DUILIUS (or Duellius), GAIUS, Roman general during the first Carthaginian War and commander in the first Roman naval victory. In 260 B.C., when consul in command of the land forces in Sicily, he was appointed to supersede his colleague Cn. Cornelius Scipio Asina, commander of the fleet, who had been captured in the harbour of Lipara. Recognizing that the only chance of victory lay in fighting under conditions as similar as possible to those of a land engagement, he invented a system of grappling irons (corvi) and boarding bridges, and gained a brilliant victory over the Carthaginian fleet off Mylae on the north coast of Sicily. He was accorded a triumph and the distinction of being accompanied, when walking in the streets during the evening, by a torchbearer and a flute-player. A memorial column (columna rostrata), adorned with the beaks of the captured ships, was set up in honour of his victory. The inscription upon it (see Latin Language, section 3, "The Language as Recorded") has been preserved in a restored form in pseudo-archaic language, ascribed to the reign of Claudius.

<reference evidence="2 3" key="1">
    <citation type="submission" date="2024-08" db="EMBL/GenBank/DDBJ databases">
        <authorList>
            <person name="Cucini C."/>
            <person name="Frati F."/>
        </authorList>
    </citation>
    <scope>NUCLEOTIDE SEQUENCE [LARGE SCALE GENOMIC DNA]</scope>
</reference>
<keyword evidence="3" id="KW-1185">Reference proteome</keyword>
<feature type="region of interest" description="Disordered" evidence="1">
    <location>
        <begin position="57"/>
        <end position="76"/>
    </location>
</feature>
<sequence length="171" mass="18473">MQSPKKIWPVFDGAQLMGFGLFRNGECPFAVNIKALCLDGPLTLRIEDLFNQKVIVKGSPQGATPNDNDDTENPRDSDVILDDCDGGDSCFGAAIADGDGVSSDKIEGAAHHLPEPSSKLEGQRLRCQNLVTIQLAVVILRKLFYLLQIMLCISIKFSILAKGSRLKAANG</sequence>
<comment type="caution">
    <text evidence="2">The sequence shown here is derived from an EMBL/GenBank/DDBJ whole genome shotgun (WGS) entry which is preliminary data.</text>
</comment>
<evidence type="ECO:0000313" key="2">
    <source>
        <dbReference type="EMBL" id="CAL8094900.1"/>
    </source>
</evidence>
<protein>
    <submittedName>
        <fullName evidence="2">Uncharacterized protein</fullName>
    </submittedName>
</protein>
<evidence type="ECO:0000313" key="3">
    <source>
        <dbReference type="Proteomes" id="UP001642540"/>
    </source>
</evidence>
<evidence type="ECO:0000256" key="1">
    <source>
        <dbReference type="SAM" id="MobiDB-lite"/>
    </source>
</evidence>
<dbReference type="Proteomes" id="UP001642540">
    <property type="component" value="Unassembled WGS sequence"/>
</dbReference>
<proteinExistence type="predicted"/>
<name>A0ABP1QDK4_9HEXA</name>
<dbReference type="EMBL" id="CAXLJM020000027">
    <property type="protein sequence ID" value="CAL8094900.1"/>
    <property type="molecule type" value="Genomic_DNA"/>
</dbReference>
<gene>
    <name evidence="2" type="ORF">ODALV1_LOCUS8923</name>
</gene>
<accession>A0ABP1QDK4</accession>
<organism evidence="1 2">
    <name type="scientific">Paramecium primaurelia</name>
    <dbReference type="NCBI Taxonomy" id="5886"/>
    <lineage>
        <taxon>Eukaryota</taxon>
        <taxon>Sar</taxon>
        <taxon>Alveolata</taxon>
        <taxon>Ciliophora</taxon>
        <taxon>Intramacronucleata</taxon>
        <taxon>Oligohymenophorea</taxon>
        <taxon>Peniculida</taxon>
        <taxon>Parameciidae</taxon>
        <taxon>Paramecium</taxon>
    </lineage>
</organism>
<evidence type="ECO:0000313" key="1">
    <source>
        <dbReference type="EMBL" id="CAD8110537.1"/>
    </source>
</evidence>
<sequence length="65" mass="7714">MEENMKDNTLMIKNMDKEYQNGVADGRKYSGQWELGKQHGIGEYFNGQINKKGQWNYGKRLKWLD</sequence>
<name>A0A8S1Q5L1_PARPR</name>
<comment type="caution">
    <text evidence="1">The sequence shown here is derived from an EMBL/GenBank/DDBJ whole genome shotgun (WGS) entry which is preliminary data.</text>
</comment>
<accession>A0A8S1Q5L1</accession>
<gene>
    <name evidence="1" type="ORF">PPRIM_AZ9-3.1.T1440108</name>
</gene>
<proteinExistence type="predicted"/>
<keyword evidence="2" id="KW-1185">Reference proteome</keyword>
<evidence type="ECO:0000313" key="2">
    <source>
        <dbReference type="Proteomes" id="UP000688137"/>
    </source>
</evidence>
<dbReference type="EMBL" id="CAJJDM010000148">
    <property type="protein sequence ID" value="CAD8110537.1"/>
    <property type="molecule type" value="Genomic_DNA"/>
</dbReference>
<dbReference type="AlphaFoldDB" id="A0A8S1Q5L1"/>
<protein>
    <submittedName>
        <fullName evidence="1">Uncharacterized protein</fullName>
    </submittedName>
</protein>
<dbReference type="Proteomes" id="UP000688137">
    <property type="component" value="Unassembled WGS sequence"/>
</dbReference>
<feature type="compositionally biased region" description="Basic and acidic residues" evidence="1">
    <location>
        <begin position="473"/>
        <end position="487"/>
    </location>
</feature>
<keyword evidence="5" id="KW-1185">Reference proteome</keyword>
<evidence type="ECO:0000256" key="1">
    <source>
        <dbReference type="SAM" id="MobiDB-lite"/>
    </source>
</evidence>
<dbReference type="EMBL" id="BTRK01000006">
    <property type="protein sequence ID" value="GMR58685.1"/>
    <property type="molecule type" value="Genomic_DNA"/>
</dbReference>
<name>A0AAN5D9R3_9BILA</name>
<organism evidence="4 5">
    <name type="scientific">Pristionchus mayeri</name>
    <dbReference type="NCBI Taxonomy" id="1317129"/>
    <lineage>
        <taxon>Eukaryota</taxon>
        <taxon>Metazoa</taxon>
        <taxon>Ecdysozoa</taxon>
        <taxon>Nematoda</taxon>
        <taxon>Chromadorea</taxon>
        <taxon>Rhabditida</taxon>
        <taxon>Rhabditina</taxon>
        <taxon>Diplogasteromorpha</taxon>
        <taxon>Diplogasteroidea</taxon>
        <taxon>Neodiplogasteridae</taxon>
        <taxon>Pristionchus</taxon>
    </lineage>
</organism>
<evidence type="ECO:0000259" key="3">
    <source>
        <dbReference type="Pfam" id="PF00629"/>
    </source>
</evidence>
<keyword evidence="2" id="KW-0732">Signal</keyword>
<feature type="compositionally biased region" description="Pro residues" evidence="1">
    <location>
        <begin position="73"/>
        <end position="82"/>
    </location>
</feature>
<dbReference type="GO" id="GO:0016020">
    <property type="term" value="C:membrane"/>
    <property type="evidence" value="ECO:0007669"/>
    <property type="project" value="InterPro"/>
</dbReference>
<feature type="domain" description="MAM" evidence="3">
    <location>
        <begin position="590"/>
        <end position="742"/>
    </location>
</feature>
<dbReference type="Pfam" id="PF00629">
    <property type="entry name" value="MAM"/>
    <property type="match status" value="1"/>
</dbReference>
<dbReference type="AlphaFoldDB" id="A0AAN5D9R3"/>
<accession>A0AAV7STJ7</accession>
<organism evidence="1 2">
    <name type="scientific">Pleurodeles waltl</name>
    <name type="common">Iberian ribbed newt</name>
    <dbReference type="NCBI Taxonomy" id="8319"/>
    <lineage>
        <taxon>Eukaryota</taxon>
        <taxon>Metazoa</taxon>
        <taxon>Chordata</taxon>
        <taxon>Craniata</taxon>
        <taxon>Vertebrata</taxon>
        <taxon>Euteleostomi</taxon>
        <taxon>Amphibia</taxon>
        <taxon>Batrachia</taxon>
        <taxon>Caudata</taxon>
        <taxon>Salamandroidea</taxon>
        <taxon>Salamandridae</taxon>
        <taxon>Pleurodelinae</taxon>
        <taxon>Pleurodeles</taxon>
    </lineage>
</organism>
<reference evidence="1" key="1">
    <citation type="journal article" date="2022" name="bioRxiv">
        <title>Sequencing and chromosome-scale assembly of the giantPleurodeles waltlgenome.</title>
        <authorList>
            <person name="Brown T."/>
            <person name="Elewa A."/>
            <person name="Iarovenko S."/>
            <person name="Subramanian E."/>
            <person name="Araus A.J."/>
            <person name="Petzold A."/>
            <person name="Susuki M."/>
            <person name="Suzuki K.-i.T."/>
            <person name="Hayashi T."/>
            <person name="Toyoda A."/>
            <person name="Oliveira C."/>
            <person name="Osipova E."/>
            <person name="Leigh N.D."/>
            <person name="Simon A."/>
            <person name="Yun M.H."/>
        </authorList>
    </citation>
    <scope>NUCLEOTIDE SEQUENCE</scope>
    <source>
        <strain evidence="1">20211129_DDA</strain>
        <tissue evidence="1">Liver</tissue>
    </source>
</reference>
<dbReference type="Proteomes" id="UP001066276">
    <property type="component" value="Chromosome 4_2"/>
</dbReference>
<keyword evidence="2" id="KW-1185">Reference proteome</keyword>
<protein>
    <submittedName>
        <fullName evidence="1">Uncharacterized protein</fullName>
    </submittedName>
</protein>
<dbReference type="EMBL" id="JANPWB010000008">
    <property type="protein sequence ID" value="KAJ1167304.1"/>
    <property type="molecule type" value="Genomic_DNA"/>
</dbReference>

See Corpus Inscriptionum Latinarum, i. No. 195; Polybius i. 22; Diod. Sic. xvii. 44; Frontinus, Strat. ii. 3; Florus ii. 2; Cicero, De senectute, 13; Silius Italicus vi. 667; and Punic Wars.
Note - this article incorporates content from Encyclopaedia Britannica, Eleventh Edition, (1910-1911)